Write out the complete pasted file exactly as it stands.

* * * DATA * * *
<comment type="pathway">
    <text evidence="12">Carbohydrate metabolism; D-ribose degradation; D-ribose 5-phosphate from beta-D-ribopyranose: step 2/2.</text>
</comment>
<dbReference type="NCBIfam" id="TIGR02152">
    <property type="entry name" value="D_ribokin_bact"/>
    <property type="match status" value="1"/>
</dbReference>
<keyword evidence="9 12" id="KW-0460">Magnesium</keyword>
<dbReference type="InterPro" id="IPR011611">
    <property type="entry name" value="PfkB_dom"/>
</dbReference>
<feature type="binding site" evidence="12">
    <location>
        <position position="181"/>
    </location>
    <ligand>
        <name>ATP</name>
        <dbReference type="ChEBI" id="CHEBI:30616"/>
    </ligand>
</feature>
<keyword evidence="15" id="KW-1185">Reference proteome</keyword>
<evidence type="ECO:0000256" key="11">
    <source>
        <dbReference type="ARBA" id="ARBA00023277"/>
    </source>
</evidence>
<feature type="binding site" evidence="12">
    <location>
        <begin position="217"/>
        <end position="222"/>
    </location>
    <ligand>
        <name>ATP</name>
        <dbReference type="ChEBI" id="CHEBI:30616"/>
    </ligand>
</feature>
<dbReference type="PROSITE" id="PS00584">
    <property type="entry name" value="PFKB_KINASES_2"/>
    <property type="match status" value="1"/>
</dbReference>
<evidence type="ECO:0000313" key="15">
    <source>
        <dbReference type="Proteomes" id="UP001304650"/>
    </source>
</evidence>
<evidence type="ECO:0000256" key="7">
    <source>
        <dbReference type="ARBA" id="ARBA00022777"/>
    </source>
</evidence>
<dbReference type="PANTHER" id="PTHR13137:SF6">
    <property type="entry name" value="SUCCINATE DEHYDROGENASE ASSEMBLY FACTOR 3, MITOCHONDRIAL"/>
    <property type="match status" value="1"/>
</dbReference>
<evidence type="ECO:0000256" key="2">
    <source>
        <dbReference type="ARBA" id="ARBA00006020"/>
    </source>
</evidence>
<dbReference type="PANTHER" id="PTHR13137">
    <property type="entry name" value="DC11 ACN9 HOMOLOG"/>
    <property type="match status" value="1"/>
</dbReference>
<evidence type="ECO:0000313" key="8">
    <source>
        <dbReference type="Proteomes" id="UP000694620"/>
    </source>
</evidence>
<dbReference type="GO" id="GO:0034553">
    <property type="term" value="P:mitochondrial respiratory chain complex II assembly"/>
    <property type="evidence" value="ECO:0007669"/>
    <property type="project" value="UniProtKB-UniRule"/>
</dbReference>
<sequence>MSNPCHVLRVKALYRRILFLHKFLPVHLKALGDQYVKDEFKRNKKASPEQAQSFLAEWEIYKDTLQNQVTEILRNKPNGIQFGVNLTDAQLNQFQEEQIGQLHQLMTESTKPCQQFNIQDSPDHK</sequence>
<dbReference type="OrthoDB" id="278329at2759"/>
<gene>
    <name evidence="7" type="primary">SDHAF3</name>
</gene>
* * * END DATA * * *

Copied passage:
<comment type="pathway">
    <text evidence="12">Carbohydrate metabolism; D-ribose degradation; D-ribose 5-phosphate from beta-D-ribopyranose: step 2/2.</text>
</comment>
<dbReference type="NCBIfam" id="TIGR02152">
    <property type="entry name" value="D_ribokin_bact"/>
    <property type="match status" value="1"/>
</dbReference>
<keyword evidence="9 12" id="KW-0460">Magnesium</keyword>
<dbReference type="InterPro" id="IPR011611">
    <property type="entry name" value="PfkB_dom"/>
</dbReference>
<feature type="binding site" evidence="12">
    <location>
        <position position="181"/>
    </location>
    <ligand>
        <name>ATP</name>
        <dbReference type="ChEBI" id="CHEBI:30616"/>
    </ligand>
</feature>
<keyword evidence="15" id="KW-1185">Reference proteome</keyword>
<evidence type="ECO:0000256" key="11">
    <source>
        <dbReference type="ARBA" id="ARBA00023277"/>
    </source>
</evidence>
<feature type="binding site" evidence="12">
    <location>
        <begin position="217"/>
        <end position="222"/>
    </location>
    <ligand>
        <name>ATP</name>
        <dbReference type="ChEBI" id="CHEBI:30616"/>
    </ligand>
</feature>
<dbReference type="PROSITE" id="PS00584">
    <property type="entry name" value="PFKB_KINASES_2"/>
    <property type="match status" value="1"/>
</dbReference>
<evidence type="ECO:0000313" key="15">
    <source>
        <dbReference type="Proteomes" id="UP001304650"/>
    </source>
</evidence>
<evidence type="ECO:0000256" key="7">
    <source>
        <dbReference type="ARBA" id="ARBA00022777"/>
    </source>
</evidence>
<dbReference type="PANTHER" id="PTHR13137:SF6">
    <property type="entry name" value="SUCCINATE DEHYDROGENASE ASSEMBLY FACTOR 3, MITOCHONDRIAL"/>
    <property type="match status" value="1"/>
</dbReference>
<evidence type="ECO:0000256" key="2">
    <source>
        <dbReference type="ARBA" id="ARBA00006020"/>
    </source>
</evidence>
<dbReference type="PANTHER" id="PTHR13137">
    <property type="entry name" value="DC11 ACN9 HOMOLOG"/>
    <property type="match status" value="1"/>
</dbReference>
<evidence type="ECO:0000313" key="8">
    <source>
        <dbReference type="Proteomes" id="UP000694620"/>
    </source>
</evidence>
<dbReference type="GO" id="GO:0034553">
    <property type="term" value="P:mitochondrial respiratory chain complex II assembly"/>
    <property type="evidence" value="ECO:0007669"/>
    <property type="project" value="UniProtKB-UniRule"/>
</dbReference>
<sequence>MSNPCHVLRVKALYRRILFLHKFLPVHLKALGDQYVKDEFKRNKKASPEQAQSFLAEWEIYKDTLQNQVTEILRNKPNGIQFGVNLTDAQLNQFQEEQIGQLHQLMTESTKPCQQFNIQDSPDHK</sequence>
<dbReference type="OrthoDB" id="278329at2759"/>
<gene>
    <name evidence="7" type="primary">SDHAF3</name>
</gene>